A Quiz

A quick quiz: Can you name your U.S. Senators? And your U.S. house representative? What about your state senator? And your local school board chief and mayor? If that were a civics test, I’d fail. In fact, if I gave myself two chances to take the test, in both Massachusetts and Pennsylvania, I’d get 2/6 both times.

Knowing Our Representatives:

I highlight these questions and my failure to answer them to suggest a simple way we could all improve as political actors. We should all know who represents us. When I asked Maggie and Lisa, who both work in foreign policy, three things all Americans need to know about their country, they immediately mentioned that we needed to know all of our representatives. There’s a lot of ways we can achieve this goal. We could vote in every election, local, state, and federal. We could keep up to date on local news, not just national headlines. Or we could be active, and contact our representatives when we identify a problem.

Why our representatives matter:

But, as simple as it sounds, knowing who represents us – our values, our ideas, our wants, our needs – at every level, on as many issues as possible, is so crucial. For me, the issue I care most about is educational equity. If I wanted to act through our political system, I would need to know the Superintendent in Lower Merion or Philadelphia. I know neither. In other words, I talk a big game, but I don’t have the basic information I need to try to convince public servants to change their mind.

A lot of us are in this boat. I would bet most people reading this post would get a 66% or worse on the quiz I gave above; a Benson Strategy Group poll found that 77% of people don’t know their state senators. We can name the famous politicians, the people who anger and excite us. But much of our lives is decided by other public servants. Local representatives who have lived in their communities, ran with small budgets, and won on tight margins decide most policies and dictate community responses to problems.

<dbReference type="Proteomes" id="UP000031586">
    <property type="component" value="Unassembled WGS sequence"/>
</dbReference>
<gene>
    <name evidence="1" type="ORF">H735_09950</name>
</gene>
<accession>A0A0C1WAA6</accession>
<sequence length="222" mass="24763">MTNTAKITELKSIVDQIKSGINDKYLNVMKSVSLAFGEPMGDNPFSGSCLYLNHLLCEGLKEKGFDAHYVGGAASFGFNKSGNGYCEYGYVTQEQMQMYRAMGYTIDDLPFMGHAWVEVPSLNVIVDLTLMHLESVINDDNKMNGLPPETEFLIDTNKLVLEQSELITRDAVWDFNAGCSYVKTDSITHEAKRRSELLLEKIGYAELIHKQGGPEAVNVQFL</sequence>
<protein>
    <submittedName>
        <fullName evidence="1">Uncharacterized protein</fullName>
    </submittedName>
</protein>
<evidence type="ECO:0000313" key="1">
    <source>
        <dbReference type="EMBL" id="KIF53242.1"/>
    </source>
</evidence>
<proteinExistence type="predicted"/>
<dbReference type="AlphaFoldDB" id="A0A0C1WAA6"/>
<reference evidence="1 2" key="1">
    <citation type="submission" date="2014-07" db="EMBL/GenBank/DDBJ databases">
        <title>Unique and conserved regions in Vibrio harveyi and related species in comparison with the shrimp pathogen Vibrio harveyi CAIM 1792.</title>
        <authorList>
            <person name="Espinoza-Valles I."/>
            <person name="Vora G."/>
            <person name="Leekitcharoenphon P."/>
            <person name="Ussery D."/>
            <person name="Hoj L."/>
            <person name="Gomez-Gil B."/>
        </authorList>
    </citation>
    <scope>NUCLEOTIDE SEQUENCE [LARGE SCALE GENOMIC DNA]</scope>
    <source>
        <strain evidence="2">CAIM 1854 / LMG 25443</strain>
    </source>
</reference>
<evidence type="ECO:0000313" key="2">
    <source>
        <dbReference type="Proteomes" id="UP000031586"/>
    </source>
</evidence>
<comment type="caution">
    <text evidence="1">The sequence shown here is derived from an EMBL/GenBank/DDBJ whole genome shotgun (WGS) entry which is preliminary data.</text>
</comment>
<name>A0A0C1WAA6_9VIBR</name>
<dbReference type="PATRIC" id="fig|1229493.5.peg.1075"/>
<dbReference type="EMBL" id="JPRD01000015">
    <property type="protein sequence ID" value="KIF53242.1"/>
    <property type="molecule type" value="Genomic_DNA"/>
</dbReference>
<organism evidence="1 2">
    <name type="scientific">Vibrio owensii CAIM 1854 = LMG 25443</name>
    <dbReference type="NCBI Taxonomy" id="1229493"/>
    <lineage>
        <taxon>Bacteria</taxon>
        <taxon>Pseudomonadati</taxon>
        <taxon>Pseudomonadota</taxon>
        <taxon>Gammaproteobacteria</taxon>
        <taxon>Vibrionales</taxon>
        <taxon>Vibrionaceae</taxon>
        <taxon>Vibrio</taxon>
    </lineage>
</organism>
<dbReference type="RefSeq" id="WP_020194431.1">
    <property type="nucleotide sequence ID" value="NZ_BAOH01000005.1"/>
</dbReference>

If my first suggestion was to engage others directly in your community, my next is to know who you need to engage to create systematic change, big or small. If we don’t know who represents us, we can’t hold them accountable. We can’t influence the system. And we can’t speak in an informed way about our communities. Sometimes, the simplest civic tests are the most important ones.

Looking for your elected officials? Common Cause allows you to find every elected official who your community played a part in electing!


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This post is my last one before I jump into the normal content of the blog: interviews with people. But before I begin posting those, I want to be honest about my own thoughts. Having read on the state of citizenship and learned about many organizations’ amazing work, I feel like I’m ready to write about what I think the keys to being a good citizen are.

A Class Discussion:

First, though, I want to share an anecdote that might explain why I feel so strongly about this subject. In a class I took in college, there was a reading on jury discrimination in post-Civil War Virginia. Many black men did not have the chance to serve on a jury because prosecutors feared that black jury members might make it harder to convict former slaves of accused crimes. As a result, many black defendants lacked the basic right of a jury of their peers, and many black men didn’t have the right to serve on juries. A federal judge took action and jailed several Virginian judges for violating the Constitution.

As my class debated whether the federal judge made the right choice, I realized how important it was for all of us to have conversations like that one. I learned how crucial our government system was, and how little I understood about it. More importantly, I recognized that being a citizen – listening to the potential crimes of my peers, voting for elected officials, being equal before the law – was not an opportunity many people have had. Being a citizen, then, was something to cherish. (For more on this story, see David Moss, Democracy: A Case Study).

The Five Keys:

This story and the discussion that day hint at many of the traits that I think are important to being a good citizen. At this moment, I think that the five keys to being a good citizen are:

  • Informed advocacy. Advocacy without knowing about an issue is often not effective and can often be counterproductive. Knowing the topic is important, and so is knowing the candidates in an election.
  • A willingness to listen. During class that day, people’s answers were quite varied. In fact, some of them made me uncomfortable. But in that class we had to listen, and then wait our turn to reply. This approach to public conversation would benefit us all.
  • Compassion. We need to care about the well-being of our country and each other for all of us to thrive.
  • Generation Citizen’s idea that we have to have confidence in our actions really resonated with me. It’s hard to remain engaged, and encourage others to engage, if we don’t believe in our value as citizens.